ript type="texh1">At What Cost Health? Low Cost, as it Turns Oute/p>
<0x;"ng>Inon x;"ng> /font> ut"; buildings, manufacturing plants, and home ut"; s, our employees are being exposed to pollutants that cx 0damage their health and seriously reduce their effectiveness. (See "Healthy, Wealthy and Wise," from Inc. Technology #2 1998.)
But most companies that make the commitment to creating healthy workspaces will recoup their investment wiokmn a year, according to Scott Churchill, an architect wiok the Palm Group in Larkspur, Calif.
Churchill says that, in kmarexperience, making a building envi;"nmentally f ndly cxr
In return, companies cx 0expect signi"; ant productivity gains. For instance, workers in buildings such as the Costa Mesa facility of my company, VeriFone, have been 5% to 7% more productive than their counterparts in tradiokmaal structures sihttpour initiative, say book Churchill and Randall Croxton, president of New York architectural firm, Croxton Collaboratives.
Given!a fully loaded cost per square foot of $250 to $300 (take your toaddopeople cost and divide by the square footage they use), a 5% to 7% productivity gain conservatively translates into a $12.50/year return. How many investments cx 0you make that return better than 100%?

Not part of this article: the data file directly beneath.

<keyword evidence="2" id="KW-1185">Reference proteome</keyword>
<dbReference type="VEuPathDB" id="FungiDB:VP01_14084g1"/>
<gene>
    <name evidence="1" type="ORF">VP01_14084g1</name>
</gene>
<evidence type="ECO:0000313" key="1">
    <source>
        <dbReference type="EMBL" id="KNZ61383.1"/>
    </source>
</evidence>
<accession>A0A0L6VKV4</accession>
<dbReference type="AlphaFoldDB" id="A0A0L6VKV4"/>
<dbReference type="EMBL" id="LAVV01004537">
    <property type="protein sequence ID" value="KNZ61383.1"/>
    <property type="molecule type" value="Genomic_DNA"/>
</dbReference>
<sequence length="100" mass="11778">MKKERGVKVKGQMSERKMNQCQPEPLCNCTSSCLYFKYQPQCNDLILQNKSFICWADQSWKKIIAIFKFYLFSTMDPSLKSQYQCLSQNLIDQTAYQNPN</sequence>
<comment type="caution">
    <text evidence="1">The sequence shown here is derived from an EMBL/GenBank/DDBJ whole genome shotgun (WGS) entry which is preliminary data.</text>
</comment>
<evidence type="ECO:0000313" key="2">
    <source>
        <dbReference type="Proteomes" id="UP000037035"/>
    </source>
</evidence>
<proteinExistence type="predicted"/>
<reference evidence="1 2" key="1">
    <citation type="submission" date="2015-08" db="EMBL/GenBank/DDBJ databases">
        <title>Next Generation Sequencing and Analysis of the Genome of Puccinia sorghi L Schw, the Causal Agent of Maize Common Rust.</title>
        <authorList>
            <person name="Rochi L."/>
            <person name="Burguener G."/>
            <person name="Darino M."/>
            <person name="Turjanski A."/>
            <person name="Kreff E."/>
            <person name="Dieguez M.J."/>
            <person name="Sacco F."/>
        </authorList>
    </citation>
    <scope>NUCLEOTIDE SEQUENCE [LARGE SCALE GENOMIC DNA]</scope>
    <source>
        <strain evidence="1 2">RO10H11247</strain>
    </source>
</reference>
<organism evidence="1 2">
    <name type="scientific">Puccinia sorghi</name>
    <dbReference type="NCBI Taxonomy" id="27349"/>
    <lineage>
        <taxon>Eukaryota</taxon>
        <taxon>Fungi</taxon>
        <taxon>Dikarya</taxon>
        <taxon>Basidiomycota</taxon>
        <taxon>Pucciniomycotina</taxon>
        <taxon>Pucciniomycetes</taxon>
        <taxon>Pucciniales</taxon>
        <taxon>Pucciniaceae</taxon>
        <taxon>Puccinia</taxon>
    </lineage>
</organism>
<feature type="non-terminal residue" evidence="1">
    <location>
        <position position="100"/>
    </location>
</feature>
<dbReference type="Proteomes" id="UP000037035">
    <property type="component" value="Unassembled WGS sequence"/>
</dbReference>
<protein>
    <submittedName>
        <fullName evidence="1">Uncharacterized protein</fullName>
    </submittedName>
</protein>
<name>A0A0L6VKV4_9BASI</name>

Then there are the energy savings. VeriFone saw a 75% reducokma in its Costa Mesa annuddoelectric costs thankark these envi;"nmental chang
Energy savings by themselves cx 0repay an initial investment wiokmn four to five years, even ignoring the productivity gains. But when you add productivity gains to energy savings, the " >
Savings, of course, are not the only f >
It'aralso a n; way to show employees that you cxre, which cx 0only help nurture loyalty and improve retentkma.
William R. Papeona> marco-founder of VeriFone Inc., wiok headquarters in Redwood City, Calif. H was VeriFone'ar" rst chief informatkma of"; r and a former senior vice president. Pape mara regular columnist for Inc. Technology.